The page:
All Focus models get height adjustment on the driver’s seat as standard, and there’s a decent range of fore and aft movement. The steering wheel moves in and out as well as up and down.
Zetec trim gets you more supportive seats that include adjustable lumbar support for greater comfort on longer journeys. Pedal placement is very good, and Zetec S models and up get a central storage area that doubles up as a cushioned armrest.
The Focus’s dashboard isn’t the most intuitive in the class, regardless of which of the various layouts you have (you get different screen and switch layout if you have the 8.0in touch-screen that’s standard on all but base Style trim). All editions have simple air-con switches, but the process to use some of the more complicated functions is much too convoluted.
Ford Focus visibility
Forward visibility out of the Ford Focus is pretty good, even though the chunky pillars and big mirrors can obstruct the view out onto some junctions.
Rear visibility is average at best, though, because the chunky rear pillars and swooping roofline make for a fairly big blind spot.
It’s a shame, then, that rear parking sensors are optional on all editions apart from the range-topping Titanium, Titanium X and ST-3 models. A blind-spot warning system and an automatic parking system that will steer the car into perpendicular or parallel spaces are available as options on high-end versions.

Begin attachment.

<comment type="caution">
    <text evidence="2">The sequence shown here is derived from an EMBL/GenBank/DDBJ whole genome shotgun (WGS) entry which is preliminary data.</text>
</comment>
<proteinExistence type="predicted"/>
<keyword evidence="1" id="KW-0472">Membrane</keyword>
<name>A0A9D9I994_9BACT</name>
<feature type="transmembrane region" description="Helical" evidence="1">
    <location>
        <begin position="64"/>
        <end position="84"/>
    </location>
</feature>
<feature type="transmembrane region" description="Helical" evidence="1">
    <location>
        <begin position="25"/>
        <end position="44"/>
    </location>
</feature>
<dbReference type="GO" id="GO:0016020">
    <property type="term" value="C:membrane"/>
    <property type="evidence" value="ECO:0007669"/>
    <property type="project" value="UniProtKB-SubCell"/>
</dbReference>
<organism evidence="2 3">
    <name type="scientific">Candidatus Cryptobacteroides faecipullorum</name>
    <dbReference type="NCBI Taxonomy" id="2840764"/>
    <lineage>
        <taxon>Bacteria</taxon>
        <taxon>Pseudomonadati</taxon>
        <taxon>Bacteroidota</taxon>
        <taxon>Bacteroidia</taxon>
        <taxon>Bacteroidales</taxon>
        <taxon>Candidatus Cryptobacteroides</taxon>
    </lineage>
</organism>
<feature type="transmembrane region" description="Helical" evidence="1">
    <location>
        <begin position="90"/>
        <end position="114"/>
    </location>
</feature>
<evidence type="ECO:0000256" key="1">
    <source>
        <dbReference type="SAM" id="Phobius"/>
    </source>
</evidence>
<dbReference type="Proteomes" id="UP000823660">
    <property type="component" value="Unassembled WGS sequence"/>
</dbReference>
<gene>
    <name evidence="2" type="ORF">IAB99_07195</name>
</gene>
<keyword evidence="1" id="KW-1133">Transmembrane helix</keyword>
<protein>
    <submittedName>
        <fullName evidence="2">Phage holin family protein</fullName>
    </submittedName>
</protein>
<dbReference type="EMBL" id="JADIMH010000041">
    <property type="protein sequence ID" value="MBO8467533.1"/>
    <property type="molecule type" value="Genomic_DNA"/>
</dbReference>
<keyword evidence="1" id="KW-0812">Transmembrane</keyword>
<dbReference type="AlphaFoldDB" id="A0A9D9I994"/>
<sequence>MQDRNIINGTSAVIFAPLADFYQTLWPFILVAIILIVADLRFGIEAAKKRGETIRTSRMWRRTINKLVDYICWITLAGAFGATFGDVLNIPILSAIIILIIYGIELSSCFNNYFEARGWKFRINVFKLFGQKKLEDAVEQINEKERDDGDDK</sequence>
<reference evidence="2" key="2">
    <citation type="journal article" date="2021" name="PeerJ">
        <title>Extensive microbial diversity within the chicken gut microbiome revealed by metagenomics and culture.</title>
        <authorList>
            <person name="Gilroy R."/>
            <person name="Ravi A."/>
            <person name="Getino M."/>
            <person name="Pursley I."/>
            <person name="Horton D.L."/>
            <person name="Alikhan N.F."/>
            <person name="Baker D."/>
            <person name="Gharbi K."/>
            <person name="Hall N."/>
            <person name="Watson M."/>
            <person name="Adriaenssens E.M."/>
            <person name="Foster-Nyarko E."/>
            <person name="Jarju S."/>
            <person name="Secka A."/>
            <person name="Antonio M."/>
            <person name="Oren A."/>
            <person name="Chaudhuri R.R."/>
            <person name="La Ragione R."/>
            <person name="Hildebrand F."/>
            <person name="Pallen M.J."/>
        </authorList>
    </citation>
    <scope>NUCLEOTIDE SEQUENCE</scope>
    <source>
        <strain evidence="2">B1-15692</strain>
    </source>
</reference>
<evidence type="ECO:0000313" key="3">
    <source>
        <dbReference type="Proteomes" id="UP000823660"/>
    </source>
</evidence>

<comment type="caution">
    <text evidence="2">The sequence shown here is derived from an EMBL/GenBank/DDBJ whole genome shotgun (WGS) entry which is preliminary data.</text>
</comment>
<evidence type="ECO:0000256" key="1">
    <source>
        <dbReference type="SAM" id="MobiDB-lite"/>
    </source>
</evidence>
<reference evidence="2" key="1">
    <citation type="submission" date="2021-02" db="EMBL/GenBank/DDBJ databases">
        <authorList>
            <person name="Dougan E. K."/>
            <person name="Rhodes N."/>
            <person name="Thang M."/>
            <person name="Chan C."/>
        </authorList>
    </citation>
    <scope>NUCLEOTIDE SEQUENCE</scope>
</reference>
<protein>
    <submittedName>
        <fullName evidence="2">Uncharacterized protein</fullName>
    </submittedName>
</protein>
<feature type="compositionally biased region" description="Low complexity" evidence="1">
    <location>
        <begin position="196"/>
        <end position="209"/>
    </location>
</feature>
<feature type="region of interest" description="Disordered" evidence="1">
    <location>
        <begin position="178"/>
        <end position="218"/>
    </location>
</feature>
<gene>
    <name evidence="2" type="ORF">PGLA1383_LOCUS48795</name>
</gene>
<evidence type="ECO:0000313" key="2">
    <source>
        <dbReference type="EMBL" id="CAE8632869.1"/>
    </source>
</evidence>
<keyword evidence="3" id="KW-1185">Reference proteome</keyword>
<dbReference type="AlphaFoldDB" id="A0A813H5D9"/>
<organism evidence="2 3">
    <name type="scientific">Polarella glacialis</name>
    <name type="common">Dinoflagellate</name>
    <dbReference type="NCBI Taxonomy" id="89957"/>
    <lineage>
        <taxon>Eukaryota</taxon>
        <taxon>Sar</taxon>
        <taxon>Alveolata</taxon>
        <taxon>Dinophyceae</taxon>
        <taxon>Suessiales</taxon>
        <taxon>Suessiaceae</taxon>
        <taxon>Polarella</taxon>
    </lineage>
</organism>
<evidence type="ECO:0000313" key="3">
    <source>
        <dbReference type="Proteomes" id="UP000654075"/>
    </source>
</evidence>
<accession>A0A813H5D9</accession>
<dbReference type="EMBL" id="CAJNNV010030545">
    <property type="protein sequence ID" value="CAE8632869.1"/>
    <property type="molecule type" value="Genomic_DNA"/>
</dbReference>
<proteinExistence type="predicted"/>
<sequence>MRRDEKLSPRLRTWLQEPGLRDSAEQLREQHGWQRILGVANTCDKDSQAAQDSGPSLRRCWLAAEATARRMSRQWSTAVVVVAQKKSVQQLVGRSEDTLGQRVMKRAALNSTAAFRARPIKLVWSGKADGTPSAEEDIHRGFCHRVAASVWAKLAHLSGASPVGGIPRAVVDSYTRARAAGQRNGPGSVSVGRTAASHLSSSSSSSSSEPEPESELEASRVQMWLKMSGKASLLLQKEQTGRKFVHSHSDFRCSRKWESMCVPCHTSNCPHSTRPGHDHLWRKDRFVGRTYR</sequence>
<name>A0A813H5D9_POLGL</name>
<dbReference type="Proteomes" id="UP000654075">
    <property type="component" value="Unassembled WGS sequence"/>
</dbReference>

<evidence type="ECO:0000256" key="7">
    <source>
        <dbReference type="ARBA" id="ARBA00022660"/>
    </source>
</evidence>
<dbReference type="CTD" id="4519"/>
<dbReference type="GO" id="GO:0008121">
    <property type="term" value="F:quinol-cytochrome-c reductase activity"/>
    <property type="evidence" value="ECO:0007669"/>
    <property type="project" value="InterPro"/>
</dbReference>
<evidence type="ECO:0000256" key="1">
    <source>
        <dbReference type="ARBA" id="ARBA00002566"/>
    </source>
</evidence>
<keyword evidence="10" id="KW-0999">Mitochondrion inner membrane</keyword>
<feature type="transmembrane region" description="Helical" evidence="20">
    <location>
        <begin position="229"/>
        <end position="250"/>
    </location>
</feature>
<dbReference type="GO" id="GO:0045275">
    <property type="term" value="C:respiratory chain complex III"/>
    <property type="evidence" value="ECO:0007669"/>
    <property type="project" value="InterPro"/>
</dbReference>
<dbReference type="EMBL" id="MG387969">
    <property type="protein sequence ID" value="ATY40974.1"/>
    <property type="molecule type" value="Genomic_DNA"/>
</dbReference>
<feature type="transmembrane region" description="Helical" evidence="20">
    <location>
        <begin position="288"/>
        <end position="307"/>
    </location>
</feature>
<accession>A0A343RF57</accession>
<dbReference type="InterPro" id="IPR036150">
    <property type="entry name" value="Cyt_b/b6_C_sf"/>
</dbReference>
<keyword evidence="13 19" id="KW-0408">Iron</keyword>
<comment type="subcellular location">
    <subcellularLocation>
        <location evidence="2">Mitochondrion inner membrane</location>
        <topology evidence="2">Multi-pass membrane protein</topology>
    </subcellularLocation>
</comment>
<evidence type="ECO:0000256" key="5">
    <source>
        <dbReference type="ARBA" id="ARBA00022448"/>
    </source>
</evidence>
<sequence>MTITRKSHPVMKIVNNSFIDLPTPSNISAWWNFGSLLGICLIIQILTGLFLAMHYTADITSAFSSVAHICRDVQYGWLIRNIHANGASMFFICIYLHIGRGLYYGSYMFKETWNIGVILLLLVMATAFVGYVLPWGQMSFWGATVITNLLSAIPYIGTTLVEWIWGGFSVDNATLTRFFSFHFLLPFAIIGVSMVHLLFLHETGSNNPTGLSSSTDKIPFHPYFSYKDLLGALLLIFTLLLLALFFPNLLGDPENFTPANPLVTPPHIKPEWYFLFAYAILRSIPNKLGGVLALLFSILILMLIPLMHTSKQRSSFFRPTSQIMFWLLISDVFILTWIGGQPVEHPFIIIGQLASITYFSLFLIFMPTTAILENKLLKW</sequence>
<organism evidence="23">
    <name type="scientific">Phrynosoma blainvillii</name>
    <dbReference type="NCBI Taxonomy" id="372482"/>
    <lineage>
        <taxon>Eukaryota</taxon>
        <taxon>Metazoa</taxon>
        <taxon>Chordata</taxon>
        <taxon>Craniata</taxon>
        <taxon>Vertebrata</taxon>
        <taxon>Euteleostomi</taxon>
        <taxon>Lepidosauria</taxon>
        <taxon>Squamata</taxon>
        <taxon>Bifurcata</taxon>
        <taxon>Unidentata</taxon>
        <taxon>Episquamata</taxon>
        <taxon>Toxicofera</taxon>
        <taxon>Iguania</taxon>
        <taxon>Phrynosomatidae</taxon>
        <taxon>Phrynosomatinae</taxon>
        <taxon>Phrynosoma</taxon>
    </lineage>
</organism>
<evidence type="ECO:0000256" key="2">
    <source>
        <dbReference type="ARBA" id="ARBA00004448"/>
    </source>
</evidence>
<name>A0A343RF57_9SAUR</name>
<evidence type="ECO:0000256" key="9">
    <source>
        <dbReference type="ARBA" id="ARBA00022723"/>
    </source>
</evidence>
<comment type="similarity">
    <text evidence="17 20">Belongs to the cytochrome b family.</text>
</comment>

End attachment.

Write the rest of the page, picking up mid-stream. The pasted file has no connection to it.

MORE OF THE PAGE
Ford Focus infotainment
Every Focus offers generous infotainment equipment; even the base Style version gets a USB input, a CD player, DAB radio, Bluetooth, voice control, audio controls on the steering wheel and a 4.2in colour screen.
Although the dashboard isn’t too button-heavy, the infotainment set-up is a bit complicated; it’s operated through a combination of a toggle switch that allows you to flip through tiered menus, and also four shortcut buttons that have different functions depending on which screen you’re in.
You can add the 8.0in colour touchscreen as an option on Style models, but all other trims get it as standard. You will have to pay a bit extra to add sat-nav to all models, though.
Ford Focus build quality
Interior quality in the Focus is not up there with the likes of the Audi A3, which sets the benchmark in this area for the family hatchback class, but it is perfectly acceptable given the pricing of the car.
The dash is finished with matt, soft-touch plastics, and the switches and indicator stalks are mostly well-damped. It’s just a shame that touches such as the fairly cheap-feeling air-vent flow switches, some sharp edges around the seat adjustment controls, and some harsh-feeling materials on the door trims give away the cost-cutting.
Overall it’s perfectly adequate, but rivals such as the Skoda Octavia give you a better-feeling interior for the same sort of price.